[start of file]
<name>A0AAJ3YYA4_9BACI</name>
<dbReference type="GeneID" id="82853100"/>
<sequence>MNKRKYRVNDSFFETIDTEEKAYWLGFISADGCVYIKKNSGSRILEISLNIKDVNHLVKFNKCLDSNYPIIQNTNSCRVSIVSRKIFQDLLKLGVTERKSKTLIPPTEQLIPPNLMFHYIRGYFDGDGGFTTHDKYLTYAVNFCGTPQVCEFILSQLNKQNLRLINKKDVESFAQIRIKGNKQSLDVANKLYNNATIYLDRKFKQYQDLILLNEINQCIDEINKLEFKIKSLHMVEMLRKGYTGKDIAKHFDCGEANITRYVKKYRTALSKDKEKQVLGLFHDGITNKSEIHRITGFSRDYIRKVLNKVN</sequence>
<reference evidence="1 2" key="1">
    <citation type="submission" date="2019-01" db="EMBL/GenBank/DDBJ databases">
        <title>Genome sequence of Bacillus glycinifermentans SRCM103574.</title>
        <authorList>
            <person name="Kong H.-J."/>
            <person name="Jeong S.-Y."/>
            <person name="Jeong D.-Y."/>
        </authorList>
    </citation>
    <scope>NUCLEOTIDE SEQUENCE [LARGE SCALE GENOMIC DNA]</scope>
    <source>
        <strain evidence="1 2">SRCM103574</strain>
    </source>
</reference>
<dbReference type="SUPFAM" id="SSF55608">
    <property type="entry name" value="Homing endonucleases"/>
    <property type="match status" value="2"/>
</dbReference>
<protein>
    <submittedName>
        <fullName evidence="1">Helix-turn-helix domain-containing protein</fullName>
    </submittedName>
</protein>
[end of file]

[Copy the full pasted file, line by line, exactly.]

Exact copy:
<name>A0AAJ3YYA4_9BACI</name>
<dbReference type="GeneID" id="82853100"/>
<sequence>MNKRKYRVNDSFFETIDTEEKAYWLGFISADGCVYIKKNSGSRILEISLNIKDVNHLVKFNKCLDSNYPIIQNTNSCRVSIVSRKIFQDLLKLGVTERKSKTLIPPTEQLIPPNLMFHYIRGYFDGDGGFTTHDKYLTYAVNFCGTPQVCEFILSQLNKQNLRLINKKDVESFAQIRIKGNKQSLDVANKLYNNATIYLDRKFKQYQDLILLNEINQCIDEINKLEFKIKSLHMVEMLRKGYTGKDIAKHFDCGEANITRYVKKYRTALSKDKEKQVLGLFHDGITNKSEIHRITGFSRDYIRKVLNKVN</sequence>
<reference evidence="1 2" key="1">
    <citation type="submission" date="2019-01" db="EMBL/GenBank/DDBJ databases">
        <title>Genome sequence of Bacillus glycinifermentans SRCM103574.</title>
        <authorList>
            <person name="Kong H.-J."/>
            <person name="Jeong S.-Y."/>
            <person name="Jeong D.-Y."/>
        </authorList>
    </citation>
    <scope>NUCLEOTIDE SEQUENCE [LARGE SCALE GENOMIC DNA]</scope>
    <source>
        <strain evidence="1 2">SRCM103574</strain>
    </source>
</reference>
<dbReference type="SUPFAM" id="SSF55608">
    <property type="entry name" value="Homing endonucleases"/>
    <property type="match status" value="2"/>
</dbReference>
<protein>
    <submittedName>
        <fullName evidence="1">Helix-turn-helix domain-containing protein</fullName>
    </submittedName>
</protein>